8 May in different perspectives – part 3

We always tell and negotiate history from our present and with a view to the future. Let’s ask ourselves: Which narratives about the end of the war were developed in Germany?

Starting from 1949, Germany was divided into two states: In West and East-Germany respectively, different interpretations and points of emphasis were developed.

Photo: Destroyed houses in spring 1945 (Bundesarchiv, 183-J31399 / unkown / CC-BY-SA 3.0)

In the GDR, which was shaped by the Soviet Union, it was primarily the anti-fascist resistance fighters who were remembered, while persecuted Jews, homosexuals, Sinti and Roma remained mostly unmentioned. Great importance was also attached to the memory of the Soviet fallen in WW2 the memorial in Treptower Park in Berlin still points at this today. In the Federal Republic of Germany, it was above all the flight and expulsion from the former German eastern territories that found its way into the history books.

Today’s textbooks are gradually trying to break up these limited narratives. For some years now, attempts have been made to take up different perspectives, including post-colonial ones. These invite us to critically reflect on the fact that there are different cultures of remembrance.

Photo: Axb / CC BY-SA

Due to new border demarcations and shifts in the balance of power, for many people around the world 8 May 1945 did not constitute an “end” but rather the beginning of a new phase of insecurity, fear and threat.

Let us look, for example, at the so-called displaced persons. With the end of the war, countless former concentration camp inmates and forced labourers were freed from the camps in Germany alone. But were they free? After having suffered discrimination, exploitation and violence, a period of fear and insecurity begins for them. They are on their way back to their old home or in search of a new home. Many of them end up spending several more years in so-called DP camps. They often continue to be confronted with racist or anti-Semitic discrimination, because people’s way of thinking changes only slowly.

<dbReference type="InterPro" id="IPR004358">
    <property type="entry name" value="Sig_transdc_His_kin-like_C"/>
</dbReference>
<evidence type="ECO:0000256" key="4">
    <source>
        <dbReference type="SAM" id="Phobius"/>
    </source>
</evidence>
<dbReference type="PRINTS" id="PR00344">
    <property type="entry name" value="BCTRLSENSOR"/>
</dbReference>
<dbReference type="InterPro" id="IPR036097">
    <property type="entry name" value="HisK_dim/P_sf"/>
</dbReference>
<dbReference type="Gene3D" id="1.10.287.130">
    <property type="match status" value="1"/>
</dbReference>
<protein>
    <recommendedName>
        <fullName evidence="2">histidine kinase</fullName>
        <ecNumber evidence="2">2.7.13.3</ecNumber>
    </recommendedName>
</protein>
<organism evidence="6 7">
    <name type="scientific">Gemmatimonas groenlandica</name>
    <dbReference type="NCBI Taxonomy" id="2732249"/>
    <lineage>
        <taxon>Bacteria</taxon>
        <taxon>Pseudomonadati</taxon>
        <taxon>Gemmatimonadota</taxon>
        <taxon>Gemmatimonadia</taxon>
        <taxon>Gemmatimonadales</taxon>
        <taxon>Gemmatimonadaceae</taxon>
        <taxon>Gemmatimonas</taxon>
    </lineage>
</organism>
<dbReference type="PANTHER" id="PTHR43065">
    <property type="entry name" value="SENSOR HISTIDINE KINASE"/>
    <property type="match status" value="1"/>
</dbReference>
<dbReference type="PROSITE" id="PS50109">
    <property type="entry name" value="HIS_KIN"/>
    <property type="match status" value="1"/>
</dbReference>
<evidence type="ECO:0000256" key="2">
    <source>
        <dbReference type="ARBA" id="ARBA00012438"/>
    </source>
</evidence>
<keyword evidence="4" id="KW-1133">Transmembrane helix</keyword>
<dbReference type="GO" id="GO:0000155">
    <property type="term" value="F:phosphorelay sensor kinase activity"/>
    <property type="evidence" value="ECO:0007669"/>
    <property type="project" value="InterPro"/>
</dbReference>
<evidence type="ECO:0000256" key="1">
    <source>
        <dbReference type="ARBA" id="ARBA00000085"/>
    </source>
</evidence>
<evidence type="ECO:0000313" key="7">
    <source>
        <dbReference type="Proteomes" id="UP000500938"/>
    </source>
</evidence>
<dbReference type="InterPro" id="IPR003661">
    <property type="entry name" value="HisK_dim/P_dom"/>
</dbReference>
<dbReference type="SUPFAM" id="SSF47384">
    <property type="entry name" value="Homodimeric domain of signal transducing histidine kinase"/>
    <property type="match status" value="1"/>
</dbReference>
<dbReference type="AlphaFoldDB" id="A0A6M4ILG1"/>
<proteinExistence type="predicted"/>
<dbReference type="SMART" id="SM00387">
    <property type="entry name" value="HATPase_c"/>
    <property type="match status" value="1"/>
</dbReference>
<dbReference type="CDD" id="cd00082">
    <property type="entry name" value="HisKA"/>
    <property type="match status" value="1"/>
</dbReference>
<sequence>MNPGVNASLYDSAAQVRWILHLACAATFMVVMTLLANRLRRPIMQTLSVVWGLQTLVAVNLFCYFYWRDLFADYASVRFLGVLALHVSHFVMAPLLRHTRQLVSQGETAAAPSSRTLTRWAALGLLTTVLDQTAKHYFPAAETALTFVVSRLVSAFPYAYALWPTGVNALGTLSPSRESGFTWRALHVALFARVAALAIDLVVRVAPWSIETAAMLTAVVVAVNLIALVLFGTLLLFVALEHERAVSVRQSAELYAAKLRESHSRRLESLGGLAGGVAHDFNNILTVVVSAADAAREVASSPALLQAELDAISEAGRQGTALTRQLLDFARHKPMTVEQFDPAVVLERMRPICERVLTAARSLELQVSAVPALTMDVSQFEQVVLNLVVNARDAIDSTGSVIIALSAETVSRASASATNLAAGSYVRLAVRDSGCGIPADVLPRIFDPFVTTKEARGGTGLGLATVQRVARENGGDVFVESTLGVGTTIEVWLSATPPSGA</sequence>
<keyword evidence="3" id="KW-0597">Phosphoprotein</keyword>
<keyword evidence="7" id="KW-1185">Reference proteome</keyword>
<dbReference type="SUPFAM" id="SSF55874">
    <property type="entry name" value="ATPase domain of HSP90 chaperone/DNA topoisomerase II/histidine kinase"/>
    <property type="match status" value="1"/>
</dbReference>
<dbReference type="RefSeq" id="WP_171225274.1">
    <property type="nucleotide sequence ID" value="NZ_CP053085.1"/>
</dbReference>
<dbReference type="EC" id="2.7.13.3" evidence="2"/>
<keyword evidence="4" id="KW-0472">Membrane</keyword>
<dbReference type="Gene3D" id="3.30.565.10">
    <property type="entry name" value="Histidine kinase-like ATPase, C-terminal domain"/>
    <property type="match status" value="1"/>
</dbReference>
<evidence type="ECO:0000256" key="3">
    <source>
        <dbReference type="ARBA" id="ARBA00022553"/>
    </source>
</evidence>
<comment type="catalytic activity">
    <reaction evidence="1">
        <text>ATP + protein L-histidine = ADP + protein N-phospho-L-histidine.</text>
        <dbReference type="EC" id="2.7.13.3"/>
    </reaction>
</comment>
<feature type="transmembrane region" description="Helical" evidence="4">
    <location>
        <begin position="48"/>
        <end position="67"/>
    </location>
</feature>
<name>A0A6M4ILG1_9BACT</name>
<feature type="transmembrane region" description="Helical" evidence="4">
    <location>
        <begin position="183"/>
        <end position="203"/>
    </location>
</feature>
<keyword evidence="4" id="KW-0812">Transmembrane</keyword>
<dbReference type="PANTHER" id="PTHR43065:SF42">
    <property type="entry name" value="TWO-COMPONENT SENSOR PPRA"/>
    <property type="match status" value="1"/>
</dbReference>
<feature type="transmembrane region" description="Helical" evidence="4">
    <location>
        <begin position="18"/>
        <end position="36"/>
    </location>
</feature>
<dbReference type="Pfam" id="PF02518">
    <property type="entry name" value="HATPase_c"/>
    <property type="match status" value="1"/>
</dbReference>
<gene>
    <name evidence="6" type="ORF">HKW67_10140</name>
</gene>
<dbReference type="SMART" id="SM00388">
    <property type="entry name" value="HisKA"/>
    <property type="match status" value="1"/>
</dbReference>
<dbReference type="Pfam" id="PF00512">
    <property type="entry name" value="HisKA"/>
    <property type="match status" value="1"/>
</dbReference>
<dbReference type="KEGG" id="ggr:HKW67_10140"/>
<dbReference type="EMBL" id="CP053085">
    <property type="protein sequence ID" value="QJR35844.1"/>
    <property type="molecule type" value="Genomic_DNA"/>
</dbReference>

Photo: No 5 Army Film & Photographic Unit, Mapham J (Sgt) / Public domain

One of many displaced persons camps in Germany was in Hamburg. There this picture was taken. The camp was within the grounds of Hamburg Zoo. It was build during WWII to house the forced labourers. The camp was taken over by the British on 5 May 1945 and quickly given over as an arrivals centre for displaced persons. On arrival displaced persons were organised into groups of 50 for processing through the reception centre. They were dusted with anti-louse powder and given a registration card (D.P.3) bearing such details as their name, nationality and place of residence. All were then allotted a bed in one of the accommodation huts. In times of overflow a large former air raid shelter was used as overspill night accommodation. After a few days at the camp and when transport was available displaced persons were sent to the appropriate ‘National Camp’ ready for repatriation to their country of origin. On 4 May 1945, the German authorities estimated there were 45,000 displaced persons in Hamburg. This figure was later increased to 120,000.

Photo: No 5 Army Film & Photographic Unit, Mapham J (Sgt) / Public domain